Pitchers with value

Last week, I spotlighted some National League position players who will benefit from the universal DH in 2020. This week, I’m going to turn to the important subject of starting pitching. You should already know all of the names in the top 100. They will go off the board quickly. Therefore, it will be helpful to you to have some other names to consider adding later in your draft.

When drafting a fantasy team, I advise against chasing players. If other owners are gobbling up starting pitchers, you should focus on position players in the early rounds. If your competition is chasing pitchers, they are leaving good bats behind. Don’t hesitate to grab a few. For example, I was able to get Max Muncy with the 99th pick in an early draft for that reason. His ADP is currently 65.

Imagine finding yourself in the 20th round of your draft, and you have acquired only three starting pitchers. Don’t panic. If you have prepared properly, you should have a cheat sheet of undervalued pitchers you can add in the final six rounds. I am going to help you build that list with some players who might deliver real value to your fantasy team. All of these players have an ADP above 200.


Gerrit Cole and Wade Miley are gone, and that opens up two spots in the starting rotation of a team that’s still pretty darn good. Urquidy emerged from relative obscurity in 2019 and ended the season pitching five shutout innings in Game 4 of the World Series. In nine major-league appearances (seven starts) in 2019, Urquidy had a 3.95 ERA, 1.10 WHIP) and a very solid 19.8% K-BB. ADP 200.


The best thing that ever happened to Bundy’s career was getting out of Baltimore. The off-season trade makes him fantasy relevant with an Angels team that has gotten better since last year. Bundy moves to a better pitcher’s park, with a better defense, and a team more likely to give him run support. He’s always had an elite slider that misses bats, ranking 15th in swinging-strike rate last year. ADP 226.


Puk was dealing with a strained left shoulder in spring training, but the delayed start to the season gave him plenty of time to heal properly. He has a rotation spot with a talented team A’s team, free of any innings limit in a short season. A healthy Puk is a towering presence on the mound at 6-foot-7.  He has a four-seam fastball clocked at 97 mph, along with a good changeup, slider and curve. ADP 229.


Joining Urquidy in the Astros starting rotation, James has real upside if he improves his control. His stuff is downright nasty. Case in point was his 14.7 K/9 as a reliever last year, along with a swinging-strike rate that would have ranked third among qualifiers, behind only Gerrit Cole and Max Scherzer. James had a 3.23 ERA, 1.12 WHIP and 13.5 K/9 as a starting pitcher in the minors two years ago. ADP 233.


If you’re going to thrive pitching in hitter-friendly Miller Park, you’d better miss bats, or at least keep the ball on the ground. Houser was 6-7, 3.72 ERA, 1.24 WHIP, 3.88 FIP, and 25.3 K% in 111.1 innings pitched last year. He also had a 53.4 GB%. But there’s another stat worth noting. The Brewers are in the NL Central, and they will play a weak schedule, with Detroit and Kansas City in the mix. ADP 239.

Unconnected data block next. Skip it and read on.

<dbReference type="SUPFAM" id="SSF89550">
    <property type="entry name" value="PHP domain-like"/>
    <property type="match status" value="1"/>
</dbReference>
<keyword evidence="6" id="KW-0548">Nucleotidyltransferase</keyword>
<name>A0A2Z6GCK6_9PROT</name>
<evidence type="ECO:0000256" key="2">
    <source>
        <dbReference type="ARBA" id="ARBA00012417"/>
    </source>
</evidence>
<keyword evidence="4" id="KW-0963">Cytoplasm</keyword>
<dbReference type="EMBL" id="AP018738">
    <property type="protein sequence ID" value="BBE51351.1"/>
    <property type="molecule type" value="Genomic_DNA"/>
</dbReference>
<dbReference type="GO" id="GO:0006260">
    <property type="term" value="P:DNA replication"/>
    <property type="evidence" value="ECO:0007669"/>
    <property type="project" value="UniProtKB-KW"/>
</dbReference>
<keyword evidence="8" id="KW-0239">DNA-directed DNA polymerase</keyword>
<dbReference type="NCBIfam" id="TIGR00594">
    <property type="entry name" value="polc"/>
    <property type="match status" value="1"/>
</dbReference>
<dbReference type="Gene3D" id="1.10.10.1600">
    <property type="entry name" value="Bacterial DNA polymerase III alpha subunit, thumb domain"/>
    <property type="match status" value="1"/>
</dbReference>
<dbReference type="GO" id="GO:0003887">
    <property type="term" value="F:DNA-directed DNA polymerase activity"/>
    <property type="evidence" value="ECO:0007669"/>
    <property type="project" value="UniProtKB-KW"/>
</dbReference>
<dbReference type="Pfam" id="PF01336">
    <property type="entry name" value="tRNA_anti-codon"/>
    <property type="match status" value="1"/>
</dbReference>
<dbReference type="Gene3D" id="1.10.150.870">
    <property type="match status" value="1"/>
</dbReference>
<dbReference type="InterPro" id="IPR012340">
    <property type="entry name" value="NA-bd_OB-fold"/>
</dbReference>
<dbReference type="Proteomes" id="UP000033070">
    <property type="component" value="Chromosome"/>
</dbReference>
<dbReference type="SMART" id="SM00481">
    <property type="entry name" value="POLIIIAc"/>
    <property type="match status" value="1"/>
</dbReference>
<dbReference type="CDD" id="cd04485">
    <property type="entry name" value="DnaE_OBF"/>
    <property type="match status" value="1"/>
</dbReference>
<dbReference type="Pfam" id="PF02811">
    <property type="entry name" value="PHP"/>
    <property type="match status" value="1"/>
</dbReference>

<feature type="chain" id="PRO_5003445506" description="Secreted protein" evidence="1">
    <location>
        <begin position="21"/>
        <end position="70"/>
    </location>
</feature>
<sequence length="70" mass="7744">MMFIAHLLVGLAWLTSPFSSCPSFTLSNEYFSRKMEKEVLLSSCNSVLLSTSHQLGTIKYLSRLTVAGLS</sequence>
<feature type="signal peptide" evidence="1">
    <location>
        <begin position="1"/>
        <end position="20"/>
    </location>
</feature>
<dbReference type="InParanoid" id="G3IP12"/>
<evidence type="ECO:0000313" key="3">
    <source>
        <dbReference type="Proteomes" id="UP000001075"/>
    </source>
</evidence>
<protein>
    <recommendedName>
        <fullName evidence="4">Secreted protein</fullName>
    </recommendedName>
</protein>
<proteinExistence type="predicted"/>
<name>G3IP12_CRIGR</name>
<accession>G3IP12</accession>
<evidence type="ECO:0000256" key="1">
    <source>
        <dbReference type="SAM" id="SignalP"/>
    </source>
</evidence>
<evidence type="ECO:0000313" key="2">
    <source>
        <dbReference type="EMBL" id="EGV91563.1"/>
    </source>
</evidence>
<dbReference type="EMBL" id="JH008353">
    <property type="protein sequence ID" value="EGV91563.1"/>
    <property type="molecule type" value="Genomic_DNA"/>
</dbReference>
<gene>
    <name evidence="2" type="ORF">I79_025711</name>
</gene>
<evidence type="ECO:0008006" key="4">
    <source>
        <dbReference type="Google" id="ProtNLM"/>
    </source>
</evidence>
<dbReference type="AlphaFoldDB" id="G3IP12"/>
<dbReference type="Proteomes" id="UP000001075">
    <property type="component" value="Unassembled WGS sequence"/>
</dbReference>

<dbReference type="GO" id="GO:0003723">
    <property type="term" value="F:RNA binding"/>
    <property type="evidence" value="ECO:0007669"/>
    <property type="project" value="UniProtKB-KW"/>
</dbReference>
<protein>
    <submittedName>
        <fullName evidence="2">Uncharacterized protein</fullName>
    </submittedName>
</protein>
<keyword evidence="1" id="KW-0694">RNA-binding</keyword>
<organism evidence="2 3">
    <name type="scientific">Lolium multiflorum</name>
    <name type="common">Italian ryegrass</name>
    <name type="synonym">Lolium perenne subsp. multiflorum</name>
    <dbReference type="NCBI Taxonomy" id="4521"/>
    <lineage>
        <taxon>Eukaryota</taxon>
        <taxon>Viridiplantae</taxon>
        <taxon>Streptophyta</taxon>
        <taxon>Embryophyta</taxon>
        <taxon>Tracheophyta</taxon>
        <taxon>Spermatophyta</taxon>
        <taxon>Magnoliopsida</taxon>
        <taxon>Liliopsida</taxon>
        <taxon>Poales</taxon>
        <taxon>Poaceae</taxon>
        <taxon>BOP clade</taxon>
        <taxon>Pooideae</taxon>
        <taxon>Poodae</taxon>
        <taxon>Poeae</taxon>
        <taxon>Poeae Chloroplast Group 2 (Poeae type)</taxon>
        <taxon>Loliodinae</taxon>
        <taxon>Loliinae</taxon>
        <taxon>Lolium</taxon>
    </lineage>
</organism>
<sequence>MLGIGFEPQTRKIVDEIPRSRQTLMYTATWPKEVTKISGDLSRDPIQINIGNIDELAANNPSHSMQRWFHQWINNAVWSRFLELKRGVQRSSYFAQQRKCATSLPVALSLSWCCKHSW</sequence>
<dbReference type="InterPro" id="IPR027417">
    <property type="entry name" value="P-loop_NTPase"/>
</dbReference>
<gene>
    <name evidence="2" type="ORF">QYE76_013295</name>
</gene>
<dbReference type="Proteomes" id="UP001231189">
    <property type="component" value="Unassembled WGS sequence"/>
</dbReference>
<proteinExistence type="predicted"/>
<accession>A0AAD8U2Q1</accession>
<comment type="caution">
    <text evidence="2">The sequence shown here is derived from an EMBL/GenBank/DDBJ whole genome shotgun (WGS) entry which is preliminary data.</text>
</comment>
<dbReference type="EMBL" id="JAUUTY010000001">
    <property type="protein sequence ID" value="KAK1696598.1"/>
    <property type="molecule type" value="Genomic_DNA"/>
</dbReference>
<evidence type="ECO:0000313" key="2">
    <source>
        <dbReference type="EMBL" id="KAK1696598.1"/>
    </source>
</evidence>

Speaking of a weak schedule, Pittsburgh is also in the NL Central and benefits from playing Detroit and Kansas City. The Cardinals also don’t hit well, and the Cubs, Reds, White Sox and Brewers aren’t that scary. Keller’s 7.13 ERA and 1.83 WHIP was ugly in his rookie year, but his 12.19 K/9 and 3.47 xFIP bode well for 2020. He had a 26.8% swinging strike rate and a 50.5% chase rate on his slider. ADP 248.


You wouldn’t expect to find someone with this kind of talent with an ADP of 305, but the 23-year-old Pearson is one of the best pitching prospects in baseball. He was lighting up the radar gun with 100-mph fastballs in the spring and was unhittable. He also has a wipeout slider. The Blue Jays were going to be call this talented pitcher up at some point, so why not add him now in the short season? ADP 305.


Moving into the deep sleeper category, this 30-year-old starter is only 13% owned in ESPN leagues but can add value to your fantasy team if he stays healthy in 2020. His K% jumped last year in spite of having to battle injuries. He came back strong this spring, (eight IP, four hits, one BB, zero runs, 12 strikeouts) and is ready to join an underrated rotation. The short season should mitigate injury risk. ADP 322.


Let’s move to the weak AL Central and plug in a veteran pitcher with 65 career wins and a lifetime 3.82 ERA. Hill, 40, had a 4-1 record, with a 2.45 ERA, 1.13 WHIP and a 72:18 K:BB across 58 2/3 innings for the Dodgers in 2019. The delayed start to the 2020 season is a godsend to Hill, who should be able to throw 80-100 quality innings with an ERA below 4.00, a high strikeout rate, and a low walk rate. ADP 331.


With 53 career wins and a 3.40 lifetime ERA, you might overlook Woods’ 2019 season with the Reds. He’s back with the Dodgers, healthy and throwing harder than ever. Any pitcher who has a rotation spot with the Dodgers is a viable fantasy option. It’s unlikely Wood takes on a full workload – even in a short season. So, there are risks to investing in Wood, but that’s why he’s a deep sleeper. ADP 362.


Gibson has ulcerative colitis and may opt out of the 2020 season. The autoimmune disorder makes him “high risk” in the coronavirus era. But if the 32-year-old plays for the Rangers, he could return value – especially since he costs nothing. If the Rangers can tap into his potential, like they did with Lance Lynn and Mike Minor in 2019, he could be a steal late in the draft, or off the waiver wire. ADP 381.

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